Panchayat: Rural youth has to be the catalyst for Gramsabhas. They have to be active themselves and will need to keep the three-tiered entities of the Panchayati Raj System active, hard-working and honest. The funds allocated for 'Rural Development Scheme' has started reaching the villages. Each Indian youth can play the role of a hero by making an appropriate village development scheme, and help in its appropriation and implementation as a member of the Gramshabha.

Ayush: The Ayush Ministry of the Indian government has started reviving and promoting the traditional treatments of India. The villages need this very much. A significant portion of the hard-earned money of the villagers today is going towards education, medicines, drug abuse and litigations. Drug abuse is the biggest obstacle on the way to village empowerment. Hence, de-addiction is one of the most critical interventions needed in villages. On the other hand, many people in villages are at the mercy of fake local doctors and are wasting their money and health in their name. Formal and informal studies about the knowledge of local herbs which is now restricted only to old men and women, and reviving the traditional medicinal wisdom and lifestyle - is also one way to empower villages.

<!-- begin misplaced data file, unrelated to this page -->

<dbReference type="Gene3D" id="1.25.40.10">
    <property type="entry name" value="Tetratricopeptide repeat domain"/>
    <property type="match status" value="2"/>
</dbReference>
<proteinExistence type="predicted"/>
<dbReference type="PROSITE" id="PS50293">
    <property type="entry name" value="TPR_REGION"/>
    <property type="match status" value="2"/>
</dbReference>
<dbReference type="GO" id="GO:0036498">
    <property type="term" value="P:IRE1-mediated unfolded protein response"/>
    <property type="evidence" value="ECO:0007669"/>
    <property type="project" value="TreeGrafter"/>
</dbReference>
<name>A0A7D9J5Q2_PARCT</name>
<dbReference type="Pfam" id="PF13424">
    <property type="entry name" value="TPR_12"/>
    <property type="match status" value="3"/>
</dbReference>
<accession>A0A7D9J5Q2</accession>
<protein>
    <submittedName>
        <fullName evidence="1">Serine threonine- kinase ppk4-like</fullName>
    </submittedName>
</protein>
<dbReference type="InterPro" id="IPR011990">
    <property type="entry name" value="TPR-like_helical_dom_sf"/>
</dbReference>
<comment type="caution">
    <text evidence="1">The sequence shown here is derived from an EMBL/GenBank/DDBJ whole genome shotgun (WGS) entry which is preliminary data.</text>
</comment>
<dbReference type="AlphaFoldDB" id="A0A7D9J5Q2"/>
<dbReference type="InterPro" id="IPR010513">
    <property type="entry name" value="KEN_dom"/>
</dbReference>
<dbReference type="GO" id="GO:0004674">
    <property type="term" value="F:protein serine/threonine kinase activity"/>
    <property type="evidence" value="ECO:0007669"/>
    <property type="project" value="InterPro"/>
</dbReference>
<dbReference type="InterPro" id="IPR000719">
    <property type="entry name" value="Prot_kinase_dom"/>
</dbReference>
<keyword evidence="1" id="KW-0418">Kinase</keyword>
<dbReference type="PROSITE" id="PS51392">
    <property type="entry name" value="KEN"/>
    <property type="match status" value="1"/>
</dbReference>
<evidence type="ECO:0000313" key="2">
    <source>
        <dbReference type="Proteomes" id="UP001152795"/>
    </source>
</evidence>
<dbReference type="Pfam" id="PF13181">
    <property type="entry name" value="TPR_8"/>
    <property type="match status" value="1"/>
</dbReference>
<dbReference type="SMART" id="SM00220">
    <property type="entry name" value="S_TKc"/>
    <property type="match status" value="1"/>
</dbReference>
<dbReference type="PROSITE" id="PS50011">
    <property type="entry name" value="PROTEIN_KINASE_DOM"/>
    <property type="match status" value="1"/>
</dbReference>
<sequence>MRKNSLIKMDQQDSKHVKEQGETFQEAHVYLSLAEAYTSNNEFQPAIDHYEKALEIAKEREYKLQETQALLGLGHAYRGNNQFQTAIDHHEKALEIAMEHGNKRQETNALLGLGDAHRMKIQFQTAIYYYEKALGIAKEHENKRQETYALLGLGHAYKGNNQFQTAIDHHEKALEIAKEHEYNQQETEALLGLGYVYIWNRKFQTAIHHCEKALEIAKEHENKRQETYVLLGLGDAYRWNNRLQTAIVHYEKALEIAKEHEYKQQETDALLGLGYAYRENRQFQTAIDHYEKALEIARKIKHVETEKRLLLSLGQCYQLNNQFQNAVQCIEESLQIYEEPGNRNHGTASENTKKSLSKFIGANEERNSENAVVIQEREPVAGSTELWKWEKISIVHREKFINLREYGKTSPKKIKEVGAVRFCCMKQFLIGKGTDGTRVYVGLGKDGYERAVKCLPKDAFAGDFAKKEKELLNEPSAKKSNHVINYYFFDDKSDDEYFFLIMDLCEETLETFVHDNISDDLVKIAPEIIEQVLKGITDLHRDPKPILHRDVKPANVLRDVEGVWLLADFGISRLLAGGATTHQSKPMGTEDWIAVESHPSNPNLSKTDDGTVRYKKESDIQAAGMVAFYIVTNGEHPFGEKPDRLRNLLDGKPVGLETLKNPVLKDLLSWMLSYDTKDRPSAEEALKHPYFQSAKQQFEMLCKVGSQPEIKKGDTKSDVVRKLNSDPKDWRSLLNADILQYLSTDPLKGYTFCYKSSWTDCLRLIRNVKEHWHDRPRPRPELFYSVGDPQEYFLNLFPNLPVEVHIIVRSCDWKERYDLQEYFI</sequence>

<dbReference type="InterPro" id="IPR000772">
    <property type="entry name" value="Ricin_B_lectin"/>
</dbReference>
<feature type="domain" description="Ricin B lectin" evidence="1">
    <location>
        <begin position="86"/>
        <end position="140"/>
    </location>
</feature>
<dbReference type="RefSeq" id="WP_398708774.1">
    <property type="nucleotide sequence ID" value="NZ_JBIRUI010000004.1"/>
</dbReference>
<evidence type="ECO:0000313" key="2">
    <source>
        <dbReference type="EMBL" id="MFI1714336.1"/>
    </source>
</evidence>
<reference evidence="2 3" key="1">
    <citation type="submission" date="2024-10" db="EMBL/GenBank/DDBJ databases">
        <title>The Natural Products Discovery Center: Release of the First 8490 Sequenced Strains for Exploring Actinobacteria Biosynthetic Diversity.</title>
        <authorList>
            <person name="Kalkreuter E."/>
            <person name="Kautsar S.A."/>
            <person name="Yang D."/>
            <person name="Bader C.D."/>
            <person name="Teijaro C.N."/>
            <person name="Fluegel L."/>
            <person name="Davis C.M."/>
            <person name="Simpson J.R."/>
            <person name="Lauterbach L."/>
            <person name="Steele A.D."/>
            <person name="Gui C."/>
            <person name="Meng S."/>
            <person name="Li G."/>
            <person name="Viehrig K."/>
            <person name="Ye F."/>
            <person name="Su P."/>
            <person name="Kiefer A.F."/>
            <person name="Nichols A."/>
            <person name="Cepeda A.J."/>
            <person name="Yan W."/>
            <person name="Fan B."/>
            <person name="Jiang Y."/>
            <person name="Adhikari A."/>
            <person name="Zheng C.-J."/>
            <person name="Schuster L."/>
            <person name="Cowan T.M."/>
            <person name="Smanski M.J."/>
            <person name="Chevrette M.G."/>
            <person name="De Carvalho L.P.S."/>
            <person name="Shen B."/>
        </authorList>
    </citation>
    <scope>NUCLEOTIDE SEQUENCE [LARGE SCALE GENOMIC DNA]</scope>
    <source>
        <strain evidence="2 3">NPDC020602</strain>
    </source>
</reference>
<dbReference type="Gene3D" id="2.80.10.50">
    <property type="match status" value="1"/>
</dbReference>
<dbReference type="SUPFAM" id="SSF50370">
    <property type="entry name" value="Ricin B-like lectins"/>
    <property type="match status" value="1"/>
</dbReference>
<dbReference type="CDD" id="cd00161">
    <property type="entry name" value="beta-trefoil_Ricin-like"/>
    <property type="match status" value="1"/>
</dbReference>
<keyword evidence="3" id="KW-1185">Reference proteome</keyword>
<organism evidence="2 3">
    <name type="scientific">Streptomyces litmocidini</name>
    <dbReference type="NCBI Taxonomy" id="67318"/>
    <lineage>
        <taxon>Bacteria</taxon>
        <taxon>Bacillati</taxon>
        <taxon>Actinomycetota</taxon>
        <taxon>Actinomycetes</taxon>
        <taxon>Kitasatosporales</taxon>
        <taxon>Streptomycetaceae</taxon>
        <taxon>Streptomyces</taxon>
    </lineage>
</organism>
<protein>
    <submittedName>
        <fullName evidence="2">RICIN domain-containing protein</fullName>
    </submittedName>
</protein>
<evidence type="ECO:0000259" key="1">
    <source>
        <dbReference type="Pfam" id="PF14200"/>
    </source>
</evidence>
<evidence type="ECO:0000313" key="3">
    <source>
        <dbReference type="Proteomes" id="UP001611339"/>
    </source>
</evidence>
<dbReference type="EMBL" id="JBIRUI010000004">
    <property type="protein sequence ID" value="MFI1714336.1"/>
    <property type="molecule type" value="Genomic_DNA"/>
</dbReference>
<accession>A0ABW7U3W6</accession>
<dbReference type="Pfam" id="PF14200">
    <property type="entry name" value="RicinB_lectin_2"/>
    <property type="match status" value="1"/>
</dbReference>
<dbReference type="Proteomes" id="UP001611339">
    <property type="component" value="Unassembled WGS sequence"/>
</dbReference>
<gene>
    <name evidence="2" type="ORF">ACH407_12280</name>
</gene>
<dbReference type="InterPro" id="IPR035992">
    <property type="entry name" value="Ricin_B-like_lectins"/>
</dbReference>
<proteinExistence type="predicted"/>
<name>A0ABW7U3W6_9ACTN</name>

These can help us to build the entire Ayurvedic pharmacy based on the time-tested desi formulations and medications. The primary education of Ayurveda can be imparted while preparing these local herbal medicines. It is possible to revive the ancient system of Vaidyas. The Human Resource Ministry might have to lift up such rules and regulations to support such efforts, and perhaps allocate some funds too. The Ministry of Ayush will have to build an honest network to implement, monitor and encourage these pharmacies.